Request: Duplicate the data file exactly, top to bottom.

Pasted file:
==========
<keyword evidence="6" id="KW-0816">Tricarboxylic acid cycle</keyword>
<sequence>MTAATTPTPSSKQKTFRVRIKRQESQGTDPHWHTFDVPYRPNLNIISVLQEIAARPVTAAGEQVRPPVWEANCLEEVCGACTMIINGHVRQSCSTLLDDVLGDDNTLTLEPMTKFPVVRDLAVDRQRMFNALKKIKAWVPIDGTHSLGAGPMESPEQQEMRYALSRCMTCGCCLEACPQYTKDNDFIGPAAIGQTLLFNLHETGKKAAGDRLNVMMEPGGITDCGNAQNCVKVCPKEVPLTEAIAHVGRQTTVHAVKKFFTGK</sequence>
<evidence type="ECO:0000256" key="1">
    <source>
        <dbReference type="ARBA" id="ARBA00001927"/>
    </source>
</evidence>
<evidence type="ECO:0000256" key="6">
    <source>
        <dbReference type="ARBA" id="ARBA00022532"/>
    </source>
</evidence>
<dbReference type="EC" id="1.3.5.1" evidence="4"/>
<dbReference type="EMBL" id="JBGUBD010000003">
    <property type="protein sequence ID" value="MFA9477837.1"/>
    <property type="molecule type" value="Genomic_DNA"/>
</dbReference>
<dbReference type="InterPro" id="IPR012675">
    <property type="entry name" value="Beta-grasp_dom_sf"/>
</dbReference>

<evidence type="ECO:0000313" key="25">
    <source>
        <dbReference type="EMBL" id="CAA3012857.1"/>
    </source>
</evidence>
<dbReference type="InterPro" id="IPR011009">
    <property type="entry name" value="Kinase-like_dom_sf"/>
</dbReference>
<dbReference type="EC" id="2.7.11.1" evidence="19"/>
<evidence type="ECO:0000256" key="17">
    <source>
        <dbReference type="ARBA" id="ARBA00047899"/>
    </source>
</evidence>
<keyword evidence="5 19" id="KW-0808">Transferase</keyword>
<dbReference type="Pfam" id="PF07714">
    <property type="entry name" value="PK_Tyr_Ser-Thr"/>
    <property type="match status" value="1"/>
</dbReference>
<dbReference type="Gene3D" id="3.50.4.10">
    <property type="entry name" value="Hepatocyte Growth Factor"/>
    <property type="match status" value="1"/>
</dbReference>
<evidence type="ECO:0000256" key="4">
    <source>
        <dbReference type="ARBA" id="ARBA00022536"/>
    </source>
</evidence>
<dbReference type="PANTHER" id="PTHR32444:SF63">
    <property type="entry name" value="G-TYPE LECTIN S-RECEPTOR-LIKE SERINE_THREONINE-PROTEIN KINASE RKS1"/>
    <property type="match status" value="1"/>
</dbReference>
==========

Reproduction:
<keyword evidence="6" id="KW-0816">Tricarboxylic acid cycle</keyword>
<sequence>MTAATTPTPSSKQKTFRVRIKRQESQGTDPHWHTFDVPYRPNLNIISVLQEIAARPVTAAGEQVRPPVWEANCLEEVCGACTMIINGHVRQSCSTLLDDVLGDDNTLTLEPMTKFPVVRDLAVDRQRMFNALKKIKAWVPIDGTHSLGAGPMESPEQQEMRYALSRCMTCGCCLEACPQYTKDNDFIGPAAIGQTLLFNLHETGKKAAGDRLNVMMEPGGITDCGNAQNCVKVCPKEVPLTEAIAHVGRQTTVHAVKKFFTGK</sequence>
<evidence type="ECO:0000256" key="1">
    <source>
        <dbReference type="ARBA" id="ARBA00001927"/>
    </source>
</evidence>
<evidence type="ECO:0000256" key="6">
    <source>
        <dbReference type="ARBA" id="ARBA00022532"/>
    </source>
</evidence>
<dbReference type="EC" id="1.3.5.1" evidence="4"/>
<dbReference type="EMBL" id="JBGUBD010000003">
    <property type="protein sequence ID" value="MFA9477837.1"/>
    <property type="molecule type" value="Genomic_DNA"/>
</dbReference>
<dbReference type="InterPro" id="IPR012675">
    <property type="entry name" value="Beta-grasp_dom_sf"/>
</dbReference>

<evidence type="ECO:0000313" key="25">
    <source>
        <dbReference type="EMBL" id="CAA3012857.1"/>
    </source>
</evidence>
<dbReference type="InterPro" id="IPR011009">
    <property type="entry name" value="Kinase-like_dom_sf"/>
</dbReference>
<dbReference type="EC" id="2.7.11.1" evidence="19"/>
<evidence type="ECO:0000256" key="17">
    <source>
        <dbReference type="ARBA" id="ARBA00047899"/>
    </source>
</evidence>
<keyword evidence="5 19" id="KW-0808">Transferase</keyword>
<dbReference type="Pfam" id="PF07714">
    <property type="entry name" value="PK_Tyr_Ser-Thr"/>
    <property type="match status" value="1"/>
</dbReference>
<dbReference type="Gene3D" id="3.50.4.10">
    <property type="entry name" value="Hepatocyte Growth Factor"/>
    <property type="match status" value="1"/>
</dbReference>
<evidence type="ECO:0000256" key="4">
    <source>
        <dbReference type="ARBA" id="ARBA00022536"/>
    </source>
</evidence>
<dbReference type="PANTHER" id="PTHR32444:SF63">
    <property type="entry name" value="G-TYPE LECTIN S-RECEPTOR-LIKE SERINE_THREONINE-PROTEIN KINASE RKS1"/>
    <property type="match status" value="1"/>
</dbReference>